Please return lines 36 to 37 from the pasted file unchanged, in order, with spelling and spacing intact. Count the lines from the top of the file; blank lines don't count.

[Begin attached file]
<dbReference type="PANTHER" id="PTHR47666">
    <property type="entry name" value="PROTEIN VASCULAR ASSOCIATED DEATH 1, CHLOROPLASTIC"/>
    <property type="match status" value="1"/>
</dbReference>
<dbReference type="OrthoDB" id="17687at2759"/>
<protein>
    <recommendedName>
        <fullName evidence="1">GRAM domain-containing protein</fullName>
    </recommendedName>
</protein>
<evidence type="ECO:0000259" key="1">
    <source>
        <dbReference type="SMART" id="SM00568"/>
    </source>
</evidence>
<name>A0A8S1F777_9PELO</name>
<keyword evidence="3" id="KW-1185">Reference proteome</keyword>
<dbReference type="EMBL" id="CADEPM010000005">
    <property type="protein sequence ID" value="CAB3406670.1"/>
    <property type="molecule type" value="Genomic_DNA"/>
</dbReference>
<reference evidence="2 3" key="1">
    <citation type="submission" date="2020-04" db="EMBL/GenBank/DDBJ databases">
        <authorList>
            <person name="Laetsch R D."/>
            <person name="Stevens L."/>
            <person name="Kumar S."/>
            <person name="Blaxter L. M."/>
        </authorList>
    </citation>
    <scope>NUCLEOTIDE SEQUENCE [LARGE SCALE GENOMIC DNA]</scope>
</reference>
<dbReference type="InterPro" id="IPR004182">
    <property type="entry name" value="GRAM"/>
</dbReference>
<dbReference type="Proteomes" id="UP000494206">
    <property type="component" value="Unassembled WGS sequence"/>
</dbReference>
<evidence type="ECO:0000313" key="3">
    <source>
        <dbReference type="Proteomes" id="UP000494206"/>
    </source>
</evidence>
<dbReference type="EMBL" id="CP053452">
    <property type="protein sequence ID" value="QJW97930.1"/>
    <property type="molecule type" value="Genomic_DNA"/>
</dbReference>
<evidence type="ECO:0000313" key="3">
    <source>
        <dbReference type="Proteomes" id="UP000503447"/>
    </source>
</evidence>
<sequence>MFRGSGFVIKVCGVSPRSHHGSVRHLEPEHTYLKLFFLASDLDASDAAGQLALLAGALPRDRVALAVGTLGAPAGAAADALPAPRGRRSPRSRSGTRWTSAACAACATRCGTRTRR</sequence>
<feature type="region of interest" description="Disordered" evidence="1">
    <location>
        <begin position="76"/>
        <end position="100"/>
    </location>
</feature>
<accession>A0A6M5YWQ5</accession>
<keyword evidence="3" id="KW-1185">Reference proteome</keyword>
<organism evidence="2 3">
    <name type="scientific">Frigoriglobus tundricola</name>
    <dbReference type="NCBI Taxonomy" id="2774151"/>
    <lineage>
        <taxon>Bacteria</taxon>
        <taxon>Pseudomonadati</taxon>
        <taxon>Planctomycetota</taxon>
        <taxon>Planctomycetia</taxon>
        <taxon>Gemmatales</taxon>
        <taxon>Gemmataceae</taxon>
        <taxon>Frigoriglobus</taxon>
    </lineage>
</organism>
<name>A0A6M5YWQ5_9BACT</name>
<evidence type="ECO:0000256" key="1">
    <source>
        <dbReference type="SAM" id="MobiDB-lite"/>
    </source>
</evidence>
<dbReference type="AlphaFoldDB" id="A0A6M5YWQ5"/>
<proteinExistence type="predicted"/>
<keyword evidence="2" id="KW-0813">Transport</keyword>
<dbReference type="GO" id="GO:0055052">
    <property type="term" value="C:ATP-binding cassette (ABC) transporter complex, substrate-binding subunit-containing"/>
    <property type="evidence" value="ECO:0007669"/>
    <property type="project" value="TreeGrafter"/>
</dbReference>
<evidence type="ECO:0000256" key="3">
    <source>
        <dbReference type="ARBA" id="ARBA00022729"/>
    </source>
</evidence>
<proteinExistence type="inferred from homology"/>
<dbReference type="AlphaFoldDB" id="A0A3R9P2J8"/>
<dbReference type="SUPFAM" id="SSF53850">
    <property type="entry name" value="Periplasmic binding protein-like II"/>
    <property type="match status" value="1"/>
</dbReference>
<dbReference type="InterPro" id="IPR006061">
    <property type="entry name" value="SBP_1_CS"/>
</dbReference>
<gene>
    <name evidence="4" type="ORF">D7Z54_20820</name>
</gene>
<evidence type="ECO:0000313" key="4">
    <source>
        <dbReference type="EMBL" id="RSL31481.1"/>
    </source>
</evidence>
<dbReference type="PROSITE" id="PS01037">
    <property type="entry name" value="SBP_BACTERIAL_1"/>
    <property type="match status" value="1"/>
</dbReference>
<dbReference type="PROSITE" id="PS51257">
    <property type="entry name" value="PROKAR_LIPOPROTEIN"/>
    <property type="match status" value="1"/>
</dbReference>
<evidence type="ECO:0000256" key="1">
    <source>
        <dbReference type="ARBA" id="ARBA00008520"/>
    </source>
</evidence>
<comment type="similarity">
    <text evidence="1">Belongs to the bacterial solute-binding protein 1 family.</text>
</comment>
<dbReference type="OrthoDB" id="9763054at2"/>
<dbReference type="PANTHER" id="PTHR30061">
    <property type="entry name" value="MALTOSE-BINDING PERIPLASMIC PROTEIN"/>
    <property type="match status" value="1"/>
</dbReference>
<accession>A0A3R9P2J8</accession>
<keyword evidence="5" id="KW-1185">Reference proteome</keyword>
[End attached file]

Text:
<dbReference type="Proteomes" id="UP000494206">
    <property type="component" value="Unassembled WGS sequence"/>